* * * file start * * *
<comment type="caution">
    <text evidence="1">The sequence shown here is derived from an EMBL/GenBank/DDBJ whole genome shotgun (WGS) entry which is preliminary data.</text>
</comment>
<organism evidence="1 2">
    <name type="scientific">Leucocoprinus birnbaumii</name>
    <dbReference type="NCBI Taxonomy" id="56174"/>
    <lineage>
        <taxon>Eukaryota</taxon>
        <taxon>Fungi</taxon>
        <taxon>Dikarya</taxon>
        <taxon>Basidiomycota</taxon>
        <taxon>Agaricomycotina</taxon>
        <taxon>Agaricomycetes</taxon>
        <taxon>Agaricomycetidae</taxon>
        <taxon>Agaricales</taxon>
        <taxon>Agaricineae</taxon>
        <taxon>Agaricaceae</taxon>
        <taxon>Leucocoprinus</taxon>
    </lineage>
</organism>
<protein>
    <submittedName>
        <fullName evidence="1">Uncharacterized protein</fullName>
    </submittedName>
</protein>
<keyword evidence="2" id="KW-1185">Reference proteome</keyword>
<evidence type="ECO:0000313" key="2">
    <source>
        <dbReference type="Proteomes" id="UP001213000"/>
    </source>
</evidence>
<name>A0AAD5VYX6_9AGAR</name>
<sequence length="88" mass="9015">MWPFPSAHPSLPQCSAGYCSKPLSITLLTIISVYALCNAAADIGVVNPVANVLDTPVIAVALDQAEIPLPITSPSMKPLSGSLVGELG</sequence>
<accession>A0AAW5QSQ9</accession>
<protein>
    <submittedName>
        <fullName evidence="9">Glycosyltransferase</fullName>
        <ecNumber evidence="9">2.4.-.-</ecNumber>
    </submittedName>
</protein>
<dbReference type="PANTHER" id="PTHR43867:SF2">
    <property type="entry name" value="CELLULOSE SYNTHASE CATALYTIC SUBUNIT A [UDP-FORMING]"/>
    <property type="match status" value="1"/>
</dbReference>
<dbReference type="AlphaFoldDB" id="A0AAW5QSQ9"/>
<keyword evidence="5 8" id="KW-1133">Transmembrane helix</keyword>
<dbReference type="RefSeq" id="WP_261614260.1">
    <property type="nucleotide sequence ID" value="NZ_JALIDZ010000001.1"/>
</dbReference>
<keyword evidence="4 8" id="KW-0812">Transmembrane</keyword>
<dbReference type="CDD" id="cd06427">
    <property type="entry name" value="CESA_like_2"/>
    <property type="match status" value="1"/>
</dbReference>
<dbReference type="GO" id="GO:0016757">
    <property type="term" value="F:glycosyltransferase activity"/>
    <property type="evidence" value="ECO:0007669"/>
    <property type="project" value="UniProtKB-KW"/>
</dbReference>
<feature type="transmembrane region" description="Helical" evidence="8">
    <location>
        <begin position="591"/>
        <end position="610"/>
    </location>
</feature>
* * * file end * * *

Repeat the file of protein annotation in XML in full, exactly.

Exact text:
<comment type="caution">
    <text evidence="1">The sequence shown here is derived from an EMBL/GenBank/DDBJ whole genome shotgun (WGS) entry which is preliminary data.</text>
</comment>
<organism evidence="1 2">
    <name type="scientific">Leucocoprinus birnbaumii</name>
    <dbReference type="NCBI Taxonomy" id="56174"/>
    <lineage>
        <taxon>Eukaryota</taxon>
        <taxon>Fungi</taxon>
        <taxon>Dikarya</taxon>
        <taxon>Basidiomycota</taxon>
        <taxon>Agaricomycotina</taxon>
        <taxon>Agaricomycetes</taxon>
        <taxon>Agaricomycetidae</taxon>
        <taxon>Agaricales</taxon>
        <taxon>Agaricineae</taxon>
        <taxon>Agaricaceae</taxon>
        <taxon>Leucocoprinus</taxon>
    </lineage>
</organism>
<protein>
    <submittedName>
        <fullName evidence="1">Uncharacterized protein</fullName>
    </submittedName>
</protein>
<keyword evidence="2" id="KW-1185">Reference proteome</keyword>
<evidence type="ECO:0000313" key="2">
    <source>
        <dbReference type="Proteomes" id="UP001213000"/>
    </source>
</evidence>
<name>A0AAD5VYX6_9AGAR</name>
<sequence length="88" mass="9015">MWPFPSAHPSLPQCSAGYCSKPLSITLLTIISVYALCNAAADIGVVNPVANVLDTPVIAVALDQAEIPLPITSPSMKPLSGSLVGELG</sequence>
<accession>A0AAW5QSQ9</accession>
<protein>
    <submittedName>
        <fullName evidence="9">Glycosyltransferase</fullName>
        <ecNumber evidence="9">2.4.-.-</ecNumber>
    </submittedName>
</protein>
<dbReference type="PANTHER" id="PTHR43867:SF2">
    <property type="entry name" value="CELLULOSE SYNTHASE CATALYTIC SUBUNIT A [UDP-FORMING]"/>
    <property type="match status" value="1"/>
</dbReference>
<dbReference type="AlphaFoldDB" id="A0AAW5QSQ9"/>
<keyword evidence="5 8" id="KW-1133">Transmembrane helix</keyword>
<dbReference type="RefSeq" id="WP_261614260.1">
    <property type="nucleotide sequence ID" value="NZ_JALIDZ010000001.1"/>
</dbReference>
<keyword evidence="4 8" id="KW-0812">Transmembrane</keyword>
<dbReference type="CDD" id="cd06427">
    <property type="entry name" value="CESA_like_2"/>
    <property type="match status" value="1"/>
</dbReference>
<dbReference type="GO" id="GO:0016757">
    <property type="term" value="F:glycosyltransferase activity"/>
    <property type="evidence" value="ECO:0007669"/>
    <property type="project" value="UniProtKB-KW"/>
</dbReference>
<feature type="transmembrane region" description="Helical" evidence="8">
    <location>
        <begin position="591"/>
        <end position="610"/>
    </location>
</feature>